NEW YORK / WASHINGTON (Reuters) – John McAfee, the anti-virus software pioneer whose former company still bears his name, has been charged with fraud and money laundering conspiracy arising from two cryptocurrency schemes, has announced the US Department of Justice on Friday.
Authorities accused McAfee and his bodyguard Jimmy Gale Watson Jr. of exploiting McAfee’s big Twitter account to artificially inflate the prices of “altcoins” through a so-called pump and dump system , and cover up payments McAfee has received from start-ups to promote coin offerings.
The Justice Department said McAfee and his accomplices raised more than $ 13 million from the schemes. The charges were brought in federal court in Manhattan.
The Commodity Futures Trading Commission has filed related civil charges regarding the alleged pump and dump project.
Manhattan US Attorney Audrey Strauss said in a statement, “As alleged, McAfee and Watson have tapped into a widely used social media platform and investor enthusiasm in the emerging cryptocurrency market to earn millions through lies and deception.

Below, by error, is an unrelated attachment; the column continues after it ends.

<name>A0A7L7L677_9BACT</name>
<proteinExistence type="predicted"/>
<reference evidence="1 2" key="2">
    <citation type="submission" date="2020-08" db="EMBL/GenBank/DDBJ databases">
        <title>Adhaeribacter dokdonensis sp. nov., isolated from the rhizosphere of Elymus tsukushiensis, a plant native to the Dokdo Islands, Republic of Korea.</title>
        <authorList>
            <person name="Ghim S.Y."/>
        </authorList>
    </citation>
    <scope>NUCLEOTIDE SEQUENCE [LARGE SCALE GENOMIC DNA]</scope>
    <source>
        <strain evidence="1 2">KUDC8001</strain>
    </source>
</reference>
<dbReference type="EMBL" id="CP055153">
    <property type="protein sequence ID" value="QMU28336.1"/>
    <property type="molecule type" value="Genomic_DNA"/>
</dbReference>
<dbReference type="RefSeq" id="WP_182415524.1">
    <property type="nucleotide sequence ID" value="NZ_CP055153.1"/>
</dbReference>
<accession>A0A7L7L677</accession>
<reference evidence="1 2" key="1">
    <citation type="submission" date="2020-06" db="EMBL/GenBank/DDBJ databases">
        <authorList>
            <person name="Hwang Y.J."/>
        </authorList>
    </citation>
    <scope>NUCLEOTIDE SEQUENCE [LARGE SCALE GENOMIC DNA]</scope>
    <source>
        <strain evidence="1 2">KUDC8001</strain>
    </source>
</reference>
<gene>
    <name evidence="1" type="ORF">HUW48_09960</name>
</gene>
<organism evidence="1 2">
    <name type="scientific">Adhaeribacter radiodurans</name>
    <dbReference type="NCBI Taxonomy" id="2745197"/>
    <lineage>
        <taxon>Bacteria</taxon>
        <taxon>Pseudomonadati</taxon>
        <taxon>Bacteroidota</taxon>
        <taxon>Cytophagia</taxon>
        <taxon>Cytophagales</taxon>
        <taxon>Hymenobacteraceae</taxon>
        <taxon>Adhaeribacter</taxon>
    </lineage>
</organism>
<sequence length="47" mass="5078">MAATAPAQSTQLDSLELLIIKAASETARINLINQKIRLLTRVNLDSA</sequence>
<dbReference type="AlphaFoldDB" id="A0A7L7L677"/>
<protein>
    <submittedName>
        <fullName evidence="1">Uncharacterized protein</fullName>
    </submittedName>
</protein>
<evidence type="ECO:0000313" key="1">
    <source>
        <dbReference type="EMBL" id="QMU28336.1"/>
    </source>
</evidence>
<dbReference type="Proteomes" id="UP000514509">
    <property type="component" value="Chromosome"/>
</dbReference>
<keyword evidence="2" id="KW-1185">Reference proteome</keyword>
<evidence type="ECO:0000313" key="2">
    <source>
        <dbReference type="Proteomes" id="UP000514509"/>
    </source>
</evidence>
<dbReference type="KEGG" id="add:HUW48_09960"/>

McAfee’s lawyers could not be identified immediately. McAfee is being held in Spain after his arrest there on tax evasion charges announced in October, the Justice Department said.
Watson was arrested Thursday night in Texas, the department added.
Watson’s attorney, Arnold Spencer, said in a statement, “Jimmy Watson is a decorated veteran and former Navy Seal. He fought for the rights and freedoms of others, and he has the right and is looking forward to his day in court to exercise some of these rights.
Both also face civil charges from the United States Securities and Exchange Commission, which in October accused McAfee of concealing more than $ 23.1 million he made by raising seven bids. cryptocurrency on Twitter.
In the cryptocurrency business, authorities said McAfee touted assets such as Verge, Reddcoin and Dogecoin as part of a “Coin of the Day” or “Coin of the Week” tweet around December 2017. to February 2018.
Authorities said McAfee had presented himself as an expert in cybersecurity and cryptocurrency through his tweets, speeches, and his role as CEO of a publicly traded cryptocurrency company. They also accused him of telling his subscribers that he had no interest in the plays, even while he bragged about how they “would change the world.”
Reporting by Jonathan Stempel in New York and Chris Prentice in Washington; Edited by Matthew Lewis and Will Dunham